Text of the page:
Local service personnel routinely cite issues in service accommodation as a barrier to recruitment and retention, so I was disappointed to hear that the Government have no plans to improve the quality of the nearly 900 single-living accommodation bed spaces in my constituency at Chicksands that currently fall into the lowest grades. Will the Minister commit to revisiting that decision to ensure we do right by all service personnel serving on the base before it closes?

The hon. Gentleman is right to highlight the importance of service accommodation. He will be aware of the huge Government investment to improve the quality of both service-family accommodation and single-living accommodation. Our people deserve the best. It is public knowledge that they have not had the best for some considerable time, but we are committed to remedying that for his constituents.

Does the Minister not wake up in the morning sometimes and want to check in on reality? We have had seven Secretaries of State for Defence since 2010 and absolute turmoil in our armed forces. Why would people join the British Army when this Government have run us down to 72,000 serving personnel? I campaigned when the number went below 100,000! The Minister should wake up and invest in the defence of our country in a troubled world.

Those are interesting reflections. I suggest the hon. Gentleman has a word with the shadow Ministers on his Front Bench, particularly the shadow Chancellor who, to date, has failed to commit to the level of spending on the defence of this country to which the Government are completely committed.

The rise of so-called “woke” culture has been infecting our society for many years and it should be unsurprising that it is now infecting our military. Does the Minister think that the rise of “woke” makes it easier or more difficult to recruit the right sort of people into our armed forces?

I completely reject the premise of the hon. Gentleman’s question. If he is talking about increasing the number of women in our armed forces, Lord Etherton’s review into LGBT personnel in our armed forces historically, or our ambition to make our armed forces more reflective of the society from which they are drawn and that they serve, then I am guilty as charged.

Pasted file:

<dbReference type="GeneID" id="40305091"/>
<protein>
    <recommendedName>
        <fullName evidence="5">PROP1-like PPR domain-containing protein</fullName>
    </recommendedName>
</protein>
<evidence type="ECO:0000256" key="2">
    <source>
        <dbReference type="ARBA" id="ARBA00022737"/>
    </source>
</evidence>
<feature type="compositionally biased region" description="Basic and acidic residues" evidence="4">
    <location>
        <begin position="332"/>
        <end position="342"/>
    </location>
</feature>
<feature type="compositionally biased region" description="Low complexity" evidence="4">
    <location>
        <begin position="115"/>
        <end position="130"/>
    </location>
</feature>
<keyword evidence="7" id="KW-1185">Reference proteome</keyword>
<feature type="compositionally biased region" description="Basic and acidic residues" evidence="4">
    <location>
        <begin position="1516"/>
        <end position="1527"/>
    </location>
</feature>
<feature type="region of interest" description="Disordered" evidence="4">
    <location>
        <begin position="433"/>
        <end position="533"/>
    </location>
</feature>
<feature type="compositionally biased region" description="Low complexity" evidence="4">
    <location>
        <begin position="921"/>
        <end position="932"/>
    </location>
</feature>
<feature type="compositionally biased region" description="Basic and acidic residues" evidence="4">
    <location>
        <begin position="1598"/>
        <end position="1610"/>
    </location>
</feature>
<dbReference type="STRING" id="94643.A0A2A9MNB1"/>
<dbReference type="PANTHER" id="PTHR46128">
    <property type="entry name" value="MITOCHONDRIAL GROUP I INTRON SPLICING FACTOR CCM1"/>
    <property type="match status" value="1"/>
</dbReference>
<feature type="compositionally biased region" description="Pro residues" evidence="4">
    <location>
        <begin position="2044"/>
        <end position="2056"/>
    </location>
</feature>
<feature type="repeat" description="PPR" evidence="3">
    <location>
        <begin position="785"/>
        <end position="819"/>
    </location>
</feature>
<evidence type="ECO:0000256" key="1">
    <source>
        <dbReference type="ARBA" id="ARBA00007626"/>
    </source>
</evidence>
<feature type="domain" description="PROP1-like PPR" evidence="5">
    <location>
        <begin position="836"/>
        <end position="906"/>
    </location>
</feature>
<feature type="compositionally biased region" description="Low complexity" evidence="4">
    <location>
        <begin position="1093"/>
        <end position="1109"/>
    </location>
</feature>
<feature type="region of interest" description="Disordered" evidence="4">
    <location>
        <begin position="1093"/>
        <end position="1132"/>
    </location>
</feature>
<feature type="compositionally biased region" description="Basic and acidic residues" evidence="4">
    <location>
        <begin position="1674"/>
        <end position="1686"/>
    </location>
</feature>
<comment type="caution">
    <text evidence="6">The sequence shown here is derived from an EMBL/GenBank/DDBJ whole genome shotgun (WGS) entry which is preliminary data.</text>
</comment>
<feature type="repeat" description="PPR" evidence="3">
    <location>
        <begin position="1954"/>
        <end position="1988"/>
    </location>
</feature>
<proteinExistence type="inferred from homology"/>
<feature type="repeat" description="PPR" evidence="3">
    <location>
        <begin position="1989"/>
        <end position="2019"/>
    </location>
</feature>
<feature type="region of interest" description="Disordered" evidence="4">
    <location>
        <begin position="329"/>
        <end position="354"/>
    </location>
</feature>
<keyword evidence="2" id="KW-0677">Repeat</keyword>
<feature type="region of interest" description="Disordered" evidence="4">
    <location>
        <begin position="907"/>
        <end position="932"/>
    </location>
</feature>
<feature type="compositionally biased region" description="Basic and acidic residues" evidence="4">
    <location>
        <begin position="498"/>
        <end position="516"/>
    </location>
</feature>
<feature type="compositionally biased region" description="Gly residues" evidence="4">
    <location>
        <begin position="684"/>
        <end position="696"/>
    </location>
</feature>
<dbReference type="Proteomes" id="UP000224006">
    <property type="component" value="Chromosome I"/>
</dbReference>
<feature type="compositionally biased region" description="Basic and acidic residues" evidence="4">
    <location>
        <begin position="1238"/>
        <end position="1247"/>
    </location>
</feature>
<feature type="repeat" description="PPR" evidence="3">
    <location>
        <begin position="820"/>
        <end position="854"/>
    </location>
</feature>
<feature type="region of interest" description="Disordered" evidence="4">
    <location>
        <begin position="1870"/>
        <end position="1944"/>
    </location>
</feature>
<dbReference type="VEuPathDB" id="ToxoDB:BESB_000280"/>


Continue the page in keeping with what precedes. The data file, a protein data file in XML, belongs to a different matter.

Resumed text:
The Minister and others will be aware that recruitment across Northern Ireland to the Army, the Royal Air Force and the Royal Navy has always been exceptional. However, the number of personnel in Territorial Army regiments is set at a figure that those regiments cannot go above. Will the Minister look at increasing the number of TA soldiers to ensure that recruitment in Northern Ireland can exceed the current numbers?

I pay tribute to the people of Northern Ireland who, as the hon. Gentleman says, have disproportionately contributed to the defence of our country. He will know that we are committed to growing our reserve forces across the United Kingdom.

We have 24,000 fewer troops, 4,000 fewer sailors, 200 fewer aircraft and the removal of one in five ships. The Conservatives have failed our armed forces over the past 14 years, missing their recruitment target every year since taking power in 2010 and hollowing out our military. Does the Minister honestly believe that he can look the public in the eye and claim that five more years will fix the mess that they have created, or is it time for a fresh start?

Oh, I think the hon. Gentleman knows what I am going to say in response to his question, and that is to invite him to have a conversation with the shadow Chancellor to see whether she will commit to the same level of spending on defence that this Government are committed to and, indeed, are spending right now. Will he make a spending commitment here and now in the House of Commons? If so, I am all ears.